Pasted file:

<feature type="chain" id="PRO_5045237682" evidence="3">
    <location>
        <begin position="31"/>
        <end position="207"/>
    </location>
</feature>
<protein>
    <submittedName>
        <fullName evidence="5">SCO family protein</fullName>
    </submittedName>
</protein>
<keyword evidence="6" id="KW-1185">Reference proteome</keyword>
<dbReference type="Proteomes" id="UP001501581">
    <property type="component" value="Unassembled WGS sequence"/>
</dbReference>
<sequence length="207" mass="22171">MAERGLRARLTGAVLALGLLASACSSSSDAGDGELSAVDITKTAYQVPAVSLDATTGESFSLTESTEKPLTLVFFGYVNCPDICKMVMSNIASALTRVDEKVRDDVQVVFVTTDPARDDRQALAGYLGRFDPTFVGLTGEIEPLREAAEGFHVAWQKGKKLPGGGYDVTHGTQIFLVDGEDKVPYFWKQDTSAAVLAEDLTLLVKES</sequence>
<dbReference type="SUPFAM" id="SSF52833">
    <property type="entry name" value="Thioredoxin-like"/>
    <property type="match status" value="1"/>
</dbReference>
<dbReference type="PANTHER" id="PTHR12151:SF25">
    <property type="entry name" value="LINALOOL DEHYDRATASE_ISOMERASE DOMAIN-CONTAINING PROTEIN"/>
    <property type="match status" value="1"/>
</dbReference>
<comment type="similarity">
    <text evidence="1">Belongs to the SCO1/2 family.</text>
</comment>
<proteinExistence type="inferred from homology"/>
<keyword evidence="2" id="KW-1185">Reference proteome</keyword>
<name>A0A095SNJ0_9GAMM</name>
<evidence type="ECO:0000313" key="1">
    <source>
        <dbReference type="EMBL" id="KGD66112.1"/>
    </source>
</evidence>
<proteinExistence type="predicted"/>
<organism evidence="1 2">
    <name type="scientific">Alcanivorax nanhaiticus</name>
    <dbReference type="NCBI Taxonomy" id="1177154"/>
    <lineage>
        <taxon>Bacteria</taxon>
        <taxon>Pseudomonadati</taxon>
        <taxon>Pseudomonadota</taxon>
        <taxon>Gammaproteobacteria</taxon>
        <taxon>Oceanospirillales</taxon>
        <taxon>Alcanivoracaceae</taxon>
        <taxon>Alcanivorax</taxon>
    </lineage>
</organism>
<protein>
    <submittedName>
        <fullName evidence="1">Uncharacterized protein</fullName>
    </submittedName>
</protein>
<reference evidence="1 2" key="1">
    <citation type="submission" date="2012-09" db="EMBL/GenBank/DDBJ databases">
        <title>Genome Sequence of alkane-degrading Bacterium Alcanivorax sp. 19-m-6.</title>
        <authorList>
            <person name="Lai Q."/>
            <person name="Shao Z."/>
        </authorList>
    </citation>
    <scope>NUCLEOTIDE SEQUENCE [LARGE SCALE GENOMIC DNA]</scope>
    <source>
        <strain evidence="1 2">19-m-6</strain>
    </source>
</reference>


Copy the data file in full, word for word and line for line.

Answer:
<feature type="chain" id="PRO_5045237682" evidence="3">
    <location>
        <begin position="31"/>
        <end position="207"/>
    </location>
</feature>
<protein>
    <submittedName>
        <fullName evidence="5">SCO family protein</fullName>
    </submittedName>
</protein>
<keyword evidence="6" id="KW-1185">Reference proteome</keyword>
<dbReference type="Proteomes" id="UP001501581">
    <property type="component" value="Unassembled WGS sequence"/>
</dbReference>
<sequence length="207" mass="22171">MAERGLRARLTGAVLALGLLASACSSSSDAGDGELSAVDITKTAYQVPAVSLDATTGESFSLTESTEKPLTLVFFGYVNCPDICKMVMSNIASALTRVDEKVRDDVQVVFVTTDPARDDRQALAGYLGRFDPTFVGLTGEIEPLREAAEGFHVAWQKGKKLPGGGYDVTHGTQIFLVDGEDKVPYFWKQDTSAAVLAEDLTLLVKES</sequence>
<dbReference type="SUPFAM" id="SSF52833">
    <property type="entry name" value="Thioredoxin-like"/>
    <property type="match status" value="1"/>
</dbReference>
<dbReference type="PANTHER" id="PTHR12151:SF25">
    <property type="entry name" value="LINALOOL DEHYDRATASE_ISOMERASE DOMAIN-CONTAINING PROTEIN"/>
    <property type="match status" value="1"/>
</dbReference>
<comment type="similarity">
    <text evidence="1">Belongs to the SCO1/2 family.</text>
</comment>
<proteinExistence type="inferred from homology"/>
<keyword evidence="2" id="KW-1185">Reference proteome</keyword>
<name>A0A095SNJ0_9GAMM</name>
<evidence type="ECO:0000313" key="1">
    <source>
        <dbReference type="EMBL" id="KGD66112.1"/>
    </source>
</evidence>
<proteinExistence type="predicted"/>
<organism evidence="1 2">
    <name type="scientific">Alcanivorax nanhaiticus</name>
    <dbReference type="NCBI Taxonomy" id="1177154"/>
    <lineage>
        <taxon>Bacteria</taxon>
        <taxon>Pseudomonadati</taxon>
        <taxon>Pseudomonadota</taxon>
        <taxon>Gammaproteobacteria</taxon>
        <taxon>Oceanospirillales</taxon>
        <taxon>Alcanivoracaceae</taxon>
        <taxon>Alcanivorax</taxon>
    </lineage>
</organism>
<protein>
    <submittedName>
        <fullName evidence="1">Uncharacterized protein</fullName>
    </submittedName>
</protein>
<reference evidence="1 2" key="1">
    <citation type="submission" date="2012-09" db="EMBL/GenBank/DDBJ databases">
        <title>Genome Sequence of alkane-degrading Bacterium Alcanivorax sp. 19-m-6.</title>
        <authorList>
            <person name="Lai Q."/>
            <person name="Shao Z."/>
        </authorList>
    </citation>
    <scope>NUCLEOTIDE SEQUENCE [LARGE SCALE GENOMIC DNA]</scope>
    <source>
        <strain evidence="1 2">19-m-6</strain>
    </source>
</reference>